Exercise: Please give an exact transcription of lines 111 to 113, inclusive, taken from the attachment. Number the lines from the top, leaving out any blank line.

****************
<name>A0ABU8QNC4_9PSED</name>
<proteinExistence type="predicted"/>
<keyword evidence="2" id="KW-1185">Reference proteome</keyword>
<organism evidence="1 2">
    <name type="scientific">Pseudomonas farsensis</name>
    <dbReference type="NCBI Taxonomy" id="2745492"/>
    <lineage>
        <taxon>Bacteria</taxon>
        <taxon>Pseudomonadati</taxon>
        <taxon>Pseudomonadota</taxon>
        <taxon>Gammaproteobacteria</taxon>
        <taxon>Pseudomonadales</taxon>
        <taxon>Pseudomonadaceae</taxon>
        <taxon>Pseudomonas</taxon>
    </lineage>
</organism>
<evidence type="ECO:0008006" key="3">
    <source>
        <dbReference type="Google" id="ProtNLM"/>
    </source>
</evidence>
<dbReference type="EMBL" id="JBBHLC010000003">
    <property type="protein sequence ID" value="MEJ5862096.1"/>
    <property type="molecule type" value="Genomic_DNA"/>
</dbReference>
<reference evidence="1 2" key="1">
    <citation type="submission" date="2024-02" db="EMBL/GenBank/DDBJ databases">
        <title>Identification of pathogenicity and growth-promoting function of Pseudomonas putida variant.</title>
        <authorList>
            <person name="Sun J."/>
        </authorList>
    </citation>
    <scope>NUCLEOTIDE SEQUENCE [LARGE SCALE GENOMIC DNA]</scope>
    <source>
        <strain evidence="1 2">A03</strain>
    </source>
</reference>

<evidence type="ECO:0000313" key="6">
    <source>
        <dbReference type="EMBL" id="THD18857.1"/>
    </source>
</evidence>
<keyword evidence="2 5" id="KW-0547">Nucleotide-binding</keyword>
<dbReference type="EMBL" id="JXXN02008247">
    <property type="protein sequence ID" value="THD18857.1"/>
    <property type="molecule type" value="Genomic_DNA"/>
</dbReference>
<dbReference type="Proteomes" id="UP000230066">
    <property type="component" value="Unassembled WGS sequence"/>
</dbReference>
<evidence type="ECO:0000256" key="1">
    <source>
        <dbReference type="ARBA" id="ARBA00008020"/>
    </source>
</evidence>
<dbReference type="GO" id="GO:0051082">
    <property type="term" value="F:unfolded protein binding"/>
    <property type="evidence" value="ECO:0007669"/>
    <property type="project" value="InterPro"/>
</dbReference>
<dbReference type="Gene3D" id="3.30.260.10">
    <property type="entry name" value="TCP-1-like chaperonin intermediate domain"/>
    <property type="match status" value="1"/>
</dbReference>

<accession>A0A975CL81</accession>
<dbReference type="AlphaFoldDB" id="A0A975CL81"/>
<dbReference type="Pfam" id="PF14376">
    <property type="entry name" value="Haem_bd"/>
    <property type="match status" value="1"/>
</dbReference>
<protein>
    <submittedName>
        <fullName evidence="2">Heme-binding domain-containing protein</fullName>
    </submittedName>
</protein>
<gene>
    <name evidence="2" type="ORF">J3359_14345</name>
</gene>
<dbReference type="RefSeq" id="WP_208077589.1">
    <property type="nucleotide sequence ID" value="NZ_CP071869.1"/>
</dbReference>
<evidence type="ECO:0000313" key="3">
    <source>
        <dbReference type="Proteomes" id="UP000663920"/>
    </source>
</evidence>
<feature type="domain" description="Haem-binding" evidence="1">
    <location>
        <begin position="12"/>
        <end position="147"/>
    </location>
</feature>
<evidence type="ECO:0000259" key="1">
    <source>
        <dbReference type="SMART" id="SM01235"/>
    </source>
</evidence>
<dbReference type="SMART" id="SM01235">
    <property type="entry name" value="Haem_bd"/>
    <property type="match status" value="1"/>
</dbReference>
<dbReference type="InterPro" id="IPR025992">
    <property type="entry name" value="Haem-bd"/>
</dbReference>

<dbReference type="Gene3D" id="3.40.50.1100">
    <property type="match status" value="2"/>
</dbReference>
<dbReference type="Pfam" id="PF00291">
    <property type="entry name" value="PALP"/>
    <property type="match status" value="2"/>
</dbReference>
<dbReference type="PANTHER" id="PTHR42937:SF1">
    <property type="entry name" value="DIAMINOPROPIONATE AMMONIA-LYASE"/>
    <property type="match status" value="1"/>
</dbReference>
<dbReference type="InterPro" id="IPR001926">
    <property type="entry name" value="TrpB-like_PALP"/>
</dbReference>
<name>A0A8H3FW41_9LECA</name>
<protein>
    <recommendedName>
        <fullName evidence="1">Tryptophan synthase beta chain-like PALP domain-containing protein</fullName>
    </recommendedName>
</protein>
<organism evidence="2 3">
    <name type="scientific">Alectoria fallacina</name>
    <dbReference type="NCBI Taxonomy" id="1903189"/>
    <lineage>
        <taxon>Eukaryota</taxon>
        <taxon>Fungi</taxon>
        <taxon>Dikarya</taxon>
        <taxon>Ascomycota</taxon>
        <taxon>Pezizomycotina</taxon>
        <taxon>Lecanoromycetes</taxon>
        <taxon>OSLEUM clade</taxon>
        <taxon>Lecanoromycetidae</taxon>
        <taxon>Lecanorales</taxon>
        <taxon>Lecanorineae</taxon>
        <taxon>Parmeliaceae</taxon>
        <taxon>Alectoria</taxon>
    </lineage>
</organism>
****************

</dbReference>
<dbReference type="PANTHER" id="PTHR42937:SF1">
    <property type="entry name" value="DIAMINOPROPIONATE AMMONIA-LYASE"/>